It's hard to see how buying Nokia will change anything, because the fundamental flaw in both the tablets and smartphones is the same: Microsoft's operating systems, not the hardware running them. Still, Nokia's Lumia line has been getting some traction, especially as BlackBerry's comeback attempt fizzled, leaving Windows Phone as the only alternative to Apple and Google.
Ballmer told Microsoft employees in announcing the Microsoft deal that "we cannot risk having Google or Apple foreclose app innovation, integration, distribution, or economics." In other words, he sees Google and Apple pushing Microsoft aside as the PC market continues to decline and the Nokia purchase is a Hail Mary bet to take them on playing their own game.
It may be Microsoft's only option, but being Apple requires a focus on quality, user experience, and platform centrism that Microsoft hasn't demonstrated. Its refusal to listen to complaints about Windows 8 and now Windows 8.1 show it may be incapable of truly listening.
Microsoft seems more like Google in that it's more a conglomerate of sometimes-related products that it can leverage to build customer loyalty; the Office/Windows/SharePoint combination is a great example. But Google's free licensing has made it the most popular mobile operating system available, with most manufacturers having adopted it. By contrast, Nokia was the only real supporter of Windows Phone, with HTC and Samsung dabbling in it. I don't see how Microsoft changes that game by buying Nokia.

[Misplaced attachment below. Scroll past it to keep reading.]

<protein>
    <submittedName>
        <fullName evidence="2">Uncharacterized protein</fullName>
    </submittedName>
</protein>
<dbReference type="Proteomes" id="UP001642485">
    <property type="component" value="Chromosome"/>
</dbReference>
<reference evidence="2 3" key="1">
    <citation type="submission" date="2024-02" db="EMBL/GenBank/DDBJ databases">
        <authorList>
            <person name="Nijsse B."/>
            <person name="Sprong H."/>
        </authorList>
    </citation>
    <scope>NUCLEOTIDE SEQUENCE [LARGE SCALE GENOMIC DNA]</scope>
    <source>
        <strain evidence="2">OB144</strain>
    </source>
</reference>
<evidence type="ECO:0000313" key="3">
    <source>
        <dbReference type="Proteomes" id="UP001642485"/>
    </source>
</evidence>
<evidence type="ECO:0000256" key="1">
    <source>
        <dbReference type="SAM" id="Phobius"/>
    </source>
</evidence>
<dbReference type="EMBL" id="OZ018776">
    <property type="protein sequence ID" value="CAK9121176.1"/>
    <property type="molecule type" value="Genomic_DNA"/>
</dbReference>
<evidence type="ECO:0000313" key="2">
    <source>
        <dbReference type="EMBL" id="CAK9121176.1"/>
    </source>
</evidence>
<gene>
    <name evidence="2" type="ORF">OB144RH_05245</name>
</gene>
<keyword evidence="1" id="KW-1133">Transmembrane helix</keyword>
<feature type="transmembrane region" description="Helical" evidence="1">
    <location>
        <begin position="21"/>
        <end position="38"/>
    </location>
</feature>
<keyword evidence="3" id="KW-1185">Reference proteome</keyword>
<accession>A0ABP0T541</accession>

In fact, Microsoft's purchase of Nokia is likely to upset Windows Phone licensees. Similarly, Google's acquisition of Motorola Mobility made other Android manufacturers nervous, which caused Samsung to make its Galaxy devices more clearly different and to invest in the Tizen open source platform. And Microsoft's Surface effort caused some of its PC partners to criticize Microsoft publicly.
Microsoft knows that, so its announcement of the Nokia purchase makes a point to say that the deal will help strengthen all Microsoft mobile partners, such as bolstering Nokia's Here mapping effort which is seen as a counterweight to Google's dominant services. But the Microsoft announcement also touts the synergy that the Nokia purchase brings to Microsoft's mobile designs.
You can't have it both ways, and it's clear to me that the Nokia purchase is about not having to rely on hardware partners any longer. After all, Nokia's Lumias account for 80 percent of Windows Phone sales. It essentially is the Windows Phone company -- is a stark contrast to Google's Motorola Mobility, which is a minor player in that market.
Microsoft is going to own the challenge of blocking Apple and Google from dominating the post-PC market. It's a bold, perhaps necessary bet -- but not a sure one.
This story, "Trying the Apple strategy: Microsoft buys Nokia's mobile business," was originally published at InfoWorld.com. Get the first word on what the important tech news really means with the InfoWorld Tech Watch blog. For the latest developments in business technology news, follow InfoWorld.com on Twitter.